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Spotting Early Warning Signs of Psychosis

IPR’s Vijay Mittal identifies risk factors for schizophrenia


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Unusual motor behavior and subtle handwriting abnormalities could be early warning signs of schizophrenia.

Schizophrenia, a debilitating disorder characterized by hallucinations, intrusive thoughts, and illogical behaviors, affects about 1 percent of the population. That might sound like a small number, but to psychologist and IPR associate Vijay Mittal, it isn’t small at all—and neither are its consequences. “In a room of 100 people, one is likely to have schizophrenia and several more are related to someone with the disorder,” Mittal pointed out. “We don’t talk about it very often, but it is so detrimental to people’s lives.”

Schizophrenia is complicated to treat and is not typically thought of as preventable. But that’s changing, thanks in part to Mittal, who is an assistant professor at Northwestern and the head of ADAPT, a research clinic that works with teens and young adults at risk for developing a thought disorder. He also recently received an Early Career Impact Award from the Federation of Associations in Behavioral and Brain Sciences.

Mittal and his colleagues have identified early warning signs of schizophrenia that can be spotted in young people before they develop a full-blown psychosis. That kind of early identification opens the door to early treatment, which might one day prove to be effective in mitigating or even preventing future onset of psychotic disorders.

Vijay Mittal
Vijay Mittal

One of the risk factors Mittal has studied is unusual motor behavior—subtle physical patterns such as coordination problems and involuntary jerking movements. His graduate advisor had discovered that some individuals with schizophrenia had shown such movements even as infants and children by using an innovative method of reviewing them in home movies as children.  

Mittal probed the brain science behind the connection to study whether the irregular motor behaviors could differentiate which at-risk adolescents would later develop psychotic disorders. “The same basal ganglia brain circuit that governs motor behaviors is highly implicated in schizophrenia,” he said, explaining that individuals with schizophrenia tend to have irregularities in a neurotransmitter called dopamine in that part of the brain. When he studied at-risk young people, those who exhibited the unusual movements were several times more likely to develop psychotic behavior than those without them.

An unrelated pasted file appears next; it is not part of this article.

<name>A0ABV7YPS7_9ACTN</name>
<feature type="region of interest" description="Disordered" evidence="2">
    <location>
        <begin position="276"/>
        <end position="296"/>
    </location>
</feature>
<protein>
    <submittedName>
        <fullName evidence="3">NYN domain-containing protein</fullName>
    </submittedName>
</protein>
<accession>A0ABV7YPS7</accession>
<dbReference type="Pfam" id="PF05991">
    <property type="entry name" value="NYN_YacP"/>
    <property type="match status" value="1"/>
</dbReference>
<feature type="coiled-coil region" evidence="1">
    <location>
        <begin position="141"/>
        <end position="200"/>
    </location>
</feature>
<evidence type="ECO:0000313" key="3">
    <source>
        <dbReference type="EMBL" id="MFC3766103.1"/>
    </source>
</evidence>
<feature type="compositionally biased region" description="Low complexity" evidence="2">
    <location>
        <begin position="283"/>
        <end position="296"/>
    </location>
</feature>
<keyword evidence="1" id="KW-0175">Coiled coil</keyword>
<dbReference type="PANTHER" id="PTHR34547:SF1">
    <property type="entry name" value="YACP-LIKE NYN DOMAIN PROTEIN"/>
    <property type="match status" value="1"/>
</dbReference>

Applying findings from other fields to psychosis research has become something of a hallmark of Mittal’s career. He teamed up with researchers looking at how handwriting patterns can mark a variety of disorders, showing that subtle handwriting abnormalities could also predict schizophrenia risk. He is now working to assess the potential for tablet-based handwriting assessments for young people at high risk. "The kind of assessment anyone can do,” he said.

He is also testing whether exercise can help prevent schizophrenia in at-risk populations. That work was inspired by studies showing that exercise can reduce memory loss by way of new cell growth in a part of the brain called the hippocampus. Around the time he read those findings, Mittal’s own studies were finding abnormalities in the hippocampus of adolescents at-risk for schizophrenia, so he hypothesized that exercise could help them, too. The preliminary results are promising.  

Mittal hopes that his work will allow for both better early identification of psychosis and treatments for it. He is passionate about translating his research into interventions, and he works with primary-care physicians and schools to help them identify individuals with the highest risk factors. 

Vijay Mittal is assistant professor of psychology and an IPR associate.

This article has been edited from the original by the Federation of Associations in Behavioral & Brain Sciences.